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Three U researchers talking

U researchers Ray Newman, Susan Solarz, and David Andow discuss the need for more study into invasive species. The project they lead is supporting up to 25 Ph.D. students.

Super species

By Martin Moen

From eNews, September 11, 2008

Like Kal-El crash landing his spaceship from Krypton, non-native plants and animals are arriving at our doorstep. And like Superman, some of them have traits--developed in their home environment--that allow them to flourish in their new homes. Unfortunately, the impact of non-native species is anything but a comic book fantasy. Zebra mussels, for example, have now entered the St. Paul water system and likely will increase water costs by clogging pipes and shutting down water supplies. The total cost to the United States of the zebra mussel invasion is estimated at $3.1 billion over the next 10 years. "Unlike climate change and habitat loss, invasive species can go undetected, sometimes even when they are at their most severe," says David Andow, professor of entomology in College of Food, Agricultural, and Natural Resource Sciences (CFANS). "It requires a trained eye to identify an invasive insect or plant."

Invasive species are organisms whose superior abilities enable them to out-compete other species in the race for nutrients and reproduction. They have been introduced by accident or on purpose. Scientists estimate there are more than 125 non-native invasive species in Minnesota. And those are the ones we know about.

Exotics, aliens, non-natives ...

Here is a sampling of non-native wildlife and plants:

Carp: Invasive Asian carp have made the news because they can leap out of the water when disturbed by watercraft. (Leaping fish have injured boaters and jet-skiers.) The fish can reach 110 pounds and they feed voraciously on plankton, eating 40 to 60 percent of their body weight each day, which leaves less food for native fish species.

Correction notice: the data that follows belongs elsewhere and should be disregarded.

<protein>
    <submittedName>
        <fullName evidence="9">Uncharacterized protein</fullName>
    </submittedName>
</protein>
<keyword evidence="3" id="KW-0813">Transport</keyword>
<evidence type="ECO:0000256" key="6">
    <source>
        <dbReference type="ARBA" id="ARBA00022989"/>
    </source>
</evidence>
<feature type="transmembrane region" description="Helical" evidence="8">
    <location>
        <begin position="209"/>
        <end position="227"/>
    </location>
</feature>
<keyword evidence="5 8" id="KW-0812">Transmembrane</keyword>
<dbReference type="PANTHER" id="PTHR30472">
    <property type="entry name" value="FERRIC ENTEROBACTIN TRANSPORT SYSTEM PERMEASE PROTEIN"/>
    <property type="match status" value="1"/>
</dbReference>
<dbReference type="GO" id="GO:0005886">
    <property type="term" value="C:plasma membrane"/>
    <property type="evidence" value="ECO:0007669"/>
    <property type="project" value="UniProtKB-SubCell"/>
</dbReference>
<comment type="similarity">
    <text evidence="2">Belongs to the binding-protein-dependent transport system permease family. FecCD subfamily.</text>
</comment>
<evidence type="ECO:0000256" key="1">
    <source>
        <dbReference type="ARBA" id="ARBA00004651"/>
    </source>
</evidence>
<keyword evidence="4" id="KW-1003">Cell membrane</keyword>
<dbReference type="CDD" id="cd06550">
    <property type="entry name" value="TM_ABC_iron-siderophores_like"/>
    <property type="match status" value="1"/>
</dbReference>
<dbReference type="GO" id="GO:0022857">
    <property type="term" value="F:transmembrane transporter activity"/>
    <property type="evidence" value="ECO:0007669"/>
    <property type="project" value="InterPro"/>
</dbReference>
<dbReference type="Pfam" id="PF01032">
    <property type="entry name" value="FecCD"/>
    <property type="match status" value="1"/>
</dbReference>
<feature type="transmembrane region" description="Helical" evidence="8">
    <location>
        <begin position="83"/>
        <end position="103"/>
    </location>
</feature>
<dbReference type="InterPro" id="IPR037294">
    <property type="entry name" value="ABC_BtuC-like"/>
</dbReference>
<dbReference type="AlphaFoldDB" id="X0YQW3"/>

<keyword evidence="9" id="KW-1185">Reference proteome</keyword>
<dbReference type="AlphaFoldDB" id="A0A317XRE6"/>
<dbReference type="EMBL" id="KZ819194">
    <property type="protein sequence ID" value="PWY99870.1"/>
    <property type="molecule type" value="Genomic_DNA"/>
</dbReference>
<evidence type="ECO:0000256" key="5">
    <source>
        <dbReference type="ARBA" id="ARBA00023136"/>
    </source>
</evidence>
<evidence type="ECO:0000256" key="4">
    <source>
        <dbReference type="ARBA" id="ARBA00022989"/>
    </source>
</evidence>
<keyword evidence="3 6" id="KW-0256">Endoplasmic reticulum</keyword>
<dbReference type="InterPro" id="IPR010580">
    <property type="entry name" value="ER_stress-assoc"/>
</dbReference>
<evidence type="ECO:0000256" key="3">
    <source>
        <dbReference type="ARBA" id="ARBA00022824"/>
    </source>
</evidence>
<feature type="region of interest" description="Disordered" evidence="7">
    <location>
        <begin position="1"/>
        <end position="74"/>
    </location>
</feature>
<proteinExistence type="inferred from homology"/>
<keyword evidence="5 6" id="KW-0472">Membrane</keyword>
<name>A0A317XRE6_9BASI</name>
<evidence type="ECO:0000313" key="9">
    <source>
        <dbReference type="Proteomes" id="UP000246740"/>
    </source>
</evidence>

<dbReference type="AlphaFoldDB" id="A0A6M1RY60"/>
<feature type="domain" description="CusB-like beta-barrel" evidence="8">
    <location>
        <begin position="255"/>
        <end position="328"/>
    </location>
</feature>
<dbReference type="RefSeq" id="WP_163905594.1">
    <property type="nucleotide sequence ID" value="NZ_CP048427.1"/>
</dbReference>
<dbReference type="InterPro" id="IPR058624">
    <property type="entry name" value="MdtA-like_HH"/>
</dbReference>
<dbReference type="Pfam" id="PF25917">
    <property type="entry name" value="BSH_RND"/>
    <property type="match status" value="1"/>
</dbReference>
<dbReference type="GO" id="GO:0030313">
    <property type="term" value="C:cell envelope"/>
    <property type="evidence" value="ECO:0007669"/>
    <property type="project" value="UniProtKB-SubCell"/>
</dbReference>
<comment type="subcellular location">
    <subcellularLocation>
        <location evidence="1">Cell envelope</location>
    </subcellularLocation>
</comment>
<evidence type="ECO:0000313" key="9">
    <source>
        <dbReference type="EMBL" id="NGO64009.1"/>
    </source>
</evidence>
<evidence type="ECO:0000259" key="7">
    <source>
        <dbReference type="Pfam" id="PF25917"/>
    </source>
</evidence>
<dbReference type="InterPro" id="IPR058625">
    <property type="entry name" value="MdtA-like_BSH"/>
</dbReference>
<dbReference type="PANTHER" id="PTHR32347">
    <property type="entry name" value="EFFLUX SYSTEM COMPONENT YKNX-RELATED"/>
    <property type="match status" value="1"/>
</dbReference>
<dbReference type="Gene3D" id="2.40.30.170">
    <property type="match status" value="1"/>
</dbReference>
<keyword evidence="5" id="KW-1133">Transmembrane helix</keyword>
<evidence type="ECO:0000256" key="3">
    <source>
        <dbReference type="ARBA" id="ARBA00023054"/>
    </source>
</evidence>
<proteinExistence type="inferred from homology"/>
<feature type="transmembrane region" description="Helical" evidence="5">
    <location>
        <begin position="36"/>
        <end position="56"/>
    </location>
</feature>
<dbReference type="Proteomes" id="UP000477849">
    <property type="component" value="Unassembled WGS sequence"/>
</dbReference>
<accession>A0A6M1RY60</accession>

Reed canary grass: Although reed canary grass is planted as a forage crop in some areas, it poses problems in restored wetlands because the grass can dominate the area. Reed canary grass is also limiting forest regeneration across extensive areas of the Upper Mississippi River and Minnesota River floodplains.

Emerald ash borer: The emerald ash borer can kill all sizes and species of ash trees, including green, black, and white ash, within three years. Larvae live under the bark until they emerge as adult beetles. (The tunneling of the larvae under the tree's bark kills it.)

"We should worry about invasive species to the same extent that we care about habitat loss and global warming because, together, they are the triple-threat to biodiversity and the health of our planet," says U alum Susan Solarz, who is coordinating a new University of Minnesota program in invasive species.

If that sounds a bit defensive, it is. The scientists and resource managers involved in controlling these invaders feel the invasive species problem is overlooked. One example of this is the inconsistent reaction to the threat they pose. For instance, wood-cargo crates are inspected before entry to the United States to prevent the introduction of various tree pests, yet the crates' contents, including wood products, are not inspected. "Our policies remain a sieve to invasive species introduction," says Ray Newman, an aquatic ecologist in CFANS. "Minnesota needs a comprehensive approach to invasive-species prevention and management."

Newman believes piecemeal, species-specific approaches must be complemented with broader strategies and better predictive models that address multiple species and pathways and can anticipate future problems. Newman, Andow, and Solarz are part of a team that's attempting to assemble a more comprehensive approach. Their team of more than 40 faculty members in 16 departments throughout the University is conducting invasive species research in many areas, including the economic tradeoffs of prevention and control, the evolution of invasiveness, the modeling of species spread and potential impacts, developing control strategies, and restoring ecosystems after successful control. A $3 million grant from the National Science Foundation will train up to 25 Ph.D. students to better assess, predict, and manage risks of invasive species. "We are listening to what information agencies need in order to best prevent and control invasives and then targeting our research accordingly," Newman says. "In this way, as a team, we will combat invasive species most effectively."

To learn more about the new invasive species project, see "Graduate Training in Risk Analysis for Introduced Species and Genotypes" .